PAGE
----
Using Collateral Duty Safety Representatives

Many organizations use collateral duty safety representatives. Furthermore, as more organizations downsize they may switch from full-time safety personnel to collateral duty safety representatives. The key to making this decision successfully is to implement a logical process to select, train, and support those appointed. This essay will look at the best way to do just that.

The decision to use collateral duty safety representatives alone or to supplement a full-time staff should be based on the best way to conduct a safety program. The decision should include cost, professional standards, and return on investment. The author’s experience is that collateral safety representatives are being used and many are not properly selected, trained, or supported. If their use increases this trend will continue or perhaps increase.

The Occupational Safety and Health Act of 1970 gives the requirement to prevent needless accidents and injuries in the workplace. Section 5 (a) (1) says that “each employer shall furnish to each employee employment and a place of employment which are free from recognized hazards that are causing or are likely to cause death or serious physical harm to his employees” (OSHA, 1970). Section 19 of the Act says that federal agency heads will implement a safety and health program. This act does not apply to state or municipal governments. However, nearly every state has its own standard covering public employees. This means that public organizations must prevent accidents by recognizing and eliminating hazards in the workplace. How the program is staffed is not as important as its effectiveness in preventing accidents.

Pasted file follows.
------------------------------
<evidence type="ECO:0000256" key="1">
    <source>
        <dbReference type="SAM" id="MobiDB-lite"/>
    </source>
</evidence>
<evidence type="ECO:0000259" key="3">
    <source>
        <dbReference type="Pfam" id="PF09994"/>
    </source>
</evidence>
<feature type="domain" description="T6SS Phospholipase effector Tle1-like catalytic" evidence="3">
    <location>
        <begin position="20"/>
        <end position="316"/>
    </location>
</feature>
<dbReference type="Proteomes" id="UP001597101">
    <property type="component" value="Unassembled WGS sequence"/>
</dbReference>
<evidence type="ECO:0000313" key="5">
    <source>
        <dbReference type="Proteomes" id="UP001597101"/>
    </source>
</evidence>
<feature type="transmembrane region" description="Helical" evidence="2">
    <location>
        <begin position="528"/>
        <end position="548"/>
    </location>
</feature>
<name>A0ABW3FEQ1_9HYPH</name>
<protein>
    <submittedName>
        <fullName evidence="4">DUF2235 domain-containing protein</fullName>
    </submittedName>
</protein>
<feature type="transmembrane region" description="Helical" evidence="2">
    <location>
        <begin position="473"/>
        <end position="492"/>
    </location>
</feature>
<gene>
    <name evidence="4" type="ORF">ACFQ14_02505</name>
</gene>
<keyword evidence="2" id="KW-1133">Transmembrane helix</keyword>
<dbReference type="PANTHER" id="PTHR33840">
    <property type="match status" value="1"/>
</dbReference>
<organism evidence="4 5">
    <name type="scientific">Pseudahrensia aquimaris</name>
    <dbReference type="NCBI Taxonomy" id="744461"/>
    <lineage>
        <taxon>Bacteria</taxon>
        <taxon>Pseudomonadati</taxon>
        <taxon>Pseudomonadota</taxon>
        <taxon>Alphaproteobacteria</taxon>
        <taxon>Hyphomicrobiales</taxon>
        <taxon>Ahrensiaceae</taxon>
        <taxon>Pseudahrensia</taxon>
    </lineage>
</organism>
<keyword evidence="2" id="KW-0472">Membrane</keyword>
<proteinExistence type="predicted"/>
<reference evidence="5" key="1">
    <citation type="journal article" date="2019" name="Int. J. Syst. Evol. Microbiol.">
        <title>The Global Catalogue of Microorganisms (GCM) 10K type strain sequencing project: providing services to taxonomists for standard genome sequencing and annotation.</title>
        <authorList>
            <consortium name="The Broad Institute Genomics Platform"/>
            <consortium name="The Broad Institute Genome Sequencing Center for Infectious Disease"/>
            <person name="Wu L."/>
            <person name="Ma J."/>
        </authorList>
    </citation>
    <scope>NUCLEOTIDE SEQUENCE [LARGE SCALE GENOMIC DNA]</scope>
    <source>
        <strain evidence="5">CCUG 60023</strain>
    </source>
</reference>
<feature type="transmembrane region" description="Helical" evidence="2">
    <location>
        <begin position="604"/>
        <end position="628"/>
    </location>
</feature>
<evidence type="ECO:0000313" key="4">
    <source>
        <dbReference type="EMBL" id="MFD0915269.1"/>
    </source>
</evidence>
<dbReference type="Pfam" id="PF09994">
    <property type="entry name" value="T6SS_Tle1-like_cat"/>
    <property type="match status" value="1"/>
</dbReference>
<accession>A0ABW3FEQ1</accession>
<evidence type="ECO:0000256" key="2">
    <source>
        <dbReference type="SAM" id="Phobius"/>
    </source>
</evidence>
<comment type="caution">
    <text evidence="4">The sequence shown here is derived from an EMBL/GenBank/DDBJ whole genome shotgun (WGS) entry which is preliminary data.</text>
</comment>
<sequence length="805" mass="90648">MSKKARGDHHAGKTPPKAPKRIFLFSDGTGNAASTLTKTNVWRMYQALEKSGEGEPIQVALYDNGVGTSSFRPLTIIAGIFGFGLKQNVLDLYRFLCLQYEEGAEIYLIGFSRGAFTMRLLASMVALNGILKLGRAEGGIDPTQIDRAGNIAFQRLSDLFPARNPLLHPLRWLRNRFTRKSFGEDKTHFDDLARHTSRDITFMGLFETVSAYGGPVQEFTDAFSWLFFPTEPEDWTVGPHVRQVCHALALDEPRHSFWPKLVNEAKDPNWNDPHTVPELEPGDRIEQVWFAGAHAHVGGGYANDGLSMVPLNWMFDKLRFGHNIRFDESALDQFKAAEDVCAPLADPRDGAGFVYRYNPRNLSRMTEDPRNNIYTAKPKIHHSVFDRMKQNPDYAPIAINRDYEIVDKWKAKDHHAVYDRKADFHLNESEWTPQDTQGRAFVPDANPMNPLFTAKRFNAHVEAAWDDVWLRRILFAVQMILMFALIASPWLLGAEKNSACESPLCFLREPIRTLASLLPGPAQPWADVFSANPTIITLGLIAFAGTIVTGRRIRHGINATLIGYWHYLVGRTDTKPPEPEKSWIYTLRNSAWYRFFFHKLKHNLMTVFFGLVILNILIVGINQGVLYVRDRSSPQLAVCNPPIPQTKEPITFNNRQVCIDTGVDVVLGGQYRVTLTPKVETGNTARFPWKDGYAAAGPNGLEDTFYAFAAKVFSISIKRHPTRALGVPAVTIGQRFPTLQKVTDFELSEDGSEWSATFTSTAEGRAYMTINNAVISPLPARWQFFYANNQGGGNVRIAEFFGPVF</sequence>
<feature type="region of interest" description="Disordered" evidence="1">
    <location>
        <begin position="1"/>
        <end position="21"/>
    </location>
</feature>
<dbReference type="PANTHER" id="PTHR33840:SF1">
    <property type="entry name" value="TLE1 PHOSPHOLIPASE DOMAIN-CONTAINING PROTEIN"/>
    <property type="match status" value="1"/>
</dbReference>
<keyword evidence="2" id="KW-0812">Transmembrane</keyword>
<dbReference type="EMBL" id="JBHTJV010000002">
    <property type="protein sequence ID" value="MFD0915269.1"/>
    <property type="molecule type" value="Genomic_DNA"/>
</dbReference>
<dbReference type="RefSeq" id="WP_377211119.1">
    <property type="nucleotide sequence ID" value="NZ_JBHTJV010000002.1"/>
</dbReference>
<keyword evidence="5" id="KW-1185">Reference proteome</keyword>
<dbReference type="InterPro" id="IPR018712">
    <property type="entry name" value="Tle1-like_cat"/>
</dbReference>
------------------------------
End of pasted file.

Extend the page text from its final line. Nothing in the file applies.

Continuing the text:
The public manager and his or her human resources manager must identify resource needs and justify them in the budget processes. The following ratios will aid in the budget decision making process and are based on the author’s experience. Collateral duty safety representatives should be used at a ratio of one collateral safety representative for every five hundred employees. This assumes 8 hours a week on safety duties. With employees that work three shifts the collateral duty safety representative ratio should be one per shift instead of the number of employees. If full-time safety personnel are used the ratio should be one for every 3, 500 employees. If a mixture of collateral and full-time safety personnel are used the ratio should be a full-time safety person at the headquarters level with collateral duty safety representatives assigned at a ratio of one collateral safety representative for every 1,000 employees at the plant or operational level (Fanning, 2003).